The fisher - common in our region but rarely seen.

Sunday, March 11, 2007

Thinking spring yet?

Satellite images tell all: no canoeing yet!

It's about the time year we start getting calls from anxious anglers planning their spring "ice-out" canoe/fishing trips. Here's what we know so far:

  • winter campers in Algonquin Park have reported average ice thicknesses of about 10" on some interior lakes. This is about half what we would expect at this time of year!
  • larger Algonquin Lakes were not completely frozen until the first week or so of January. Normally all lakes are iced over well before Christmas!
  • heavy snowfall in February and rapidly dropping water levels combined to cause seepage and slush formation, resulting in poor-quality ice.

Despite the recent cold snap in early March, which may have caused some ice formation, all these signs indicate a good possibility of early ice-out. We will keep you posted as we learn more!

Sunday, March 04, 2007

Wolf Den bloggers

News flash! Our friends Robin and Ben over at the Wolf Den Bunkhouse have joined the blogosphere. The Wolf Den is a unique and very affordable option for accommodation on the west side of Algonquin Park, withing walking distance of our Oxtongue Lake store.

Thursday, March 01, 2007

March Break: what to do?

The answer is easy: visit Algonquin Park for some spring skiing and snowshoeing!

Even with the late start to winter, we've got excellent snow coverage and the big snow expected tonight should ensure that we'll be enjoying snowsports well into March and possibly even April.

Get out the snorkel!
An AO employee's spouse enjoys some deep powder skiing on the Fen Lake cross-country trail last weekend (name withheld to protect the innocent). Thankfully, no injuries ensued.
Look at the great snow conditions!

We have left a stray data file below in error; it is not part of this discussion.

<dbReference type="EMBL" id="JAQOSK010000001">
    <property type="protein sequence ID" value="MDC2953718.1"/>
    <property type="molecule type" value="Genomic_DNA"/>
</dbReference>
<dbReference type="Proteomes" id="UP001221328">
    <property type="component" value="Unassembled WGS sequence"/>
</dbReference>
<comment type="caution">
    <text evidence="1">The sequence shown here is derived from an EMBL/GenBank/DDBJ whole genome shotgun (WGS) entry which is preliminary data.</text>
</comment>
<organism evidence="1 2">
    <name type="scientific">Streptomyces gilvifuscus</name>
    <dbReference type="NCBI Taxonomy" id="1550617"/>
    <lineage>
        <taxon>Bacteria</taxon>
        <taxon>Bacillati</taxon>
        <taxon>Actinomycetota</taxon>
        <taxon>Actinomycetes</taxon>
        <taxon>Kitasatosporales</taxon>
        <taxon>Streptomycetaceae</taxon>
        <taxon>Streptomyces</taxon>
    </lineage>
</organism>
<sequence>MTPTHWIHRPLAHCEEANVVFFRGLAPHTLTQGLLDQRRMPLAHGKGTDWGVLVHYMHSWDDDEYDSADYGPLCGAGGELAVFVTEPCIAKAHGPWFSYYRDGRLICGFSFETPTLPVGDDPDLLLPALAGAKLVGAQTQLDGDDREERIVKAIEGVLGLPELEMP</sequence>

While you're up here, take a little time to think about spring paddling by joining Algonquin Outfitters at the Algonquin Theatre for the Reel Paddling Film Festival. Produced by our friends at Rapid Media, the "2nd annual Reel Paddling Film Festival World Tour brings the world’s best paddling films to paddlers across North America and around the world. The festival has been created to inspire more people to explore rivers, lakes and oceans, push physical and emotional extremes, embrace the lifestyle and appreciate the heritage of the places we travel." For a list of the films travelling with this year's tour (unfortunately we won't have time to show all of them), click here.

Need a place to stay? Our friends Robin and Ben at the Wolf Den Bunkhouse are offering a March Break special:

Stay at the Wolf Den on your March Break and receive a 10% Discount!

Things to do:
  • Snowshoeing, cross country skiing, hiking and the world class Visitor Centre in Algonquin Park (7 min drive to park gate and ski trails)
  • Soak up the grandeur of Ragged Falls (15 min walk)
  • Hike through mixed forests and past spectacular lookouts on the Beetle Lake Trail (starts right across the road )
  • Relax by the fire in our lounge or warm up in the Cedar Log Sauna
  • Downhill skiing at Hidden Valley
  • Outdoor skating in nearby Dwight

Contact Robin or Ben today at 1-866-271-9336 (1-705-635-9336) or via email

Offer Valid From the Night of Sunday March 11th to the Night of Thursday March 15th.

Please note that the Wolf Den is a "fume-free" place to stay.
Dogs of all sizes love winter! You should too...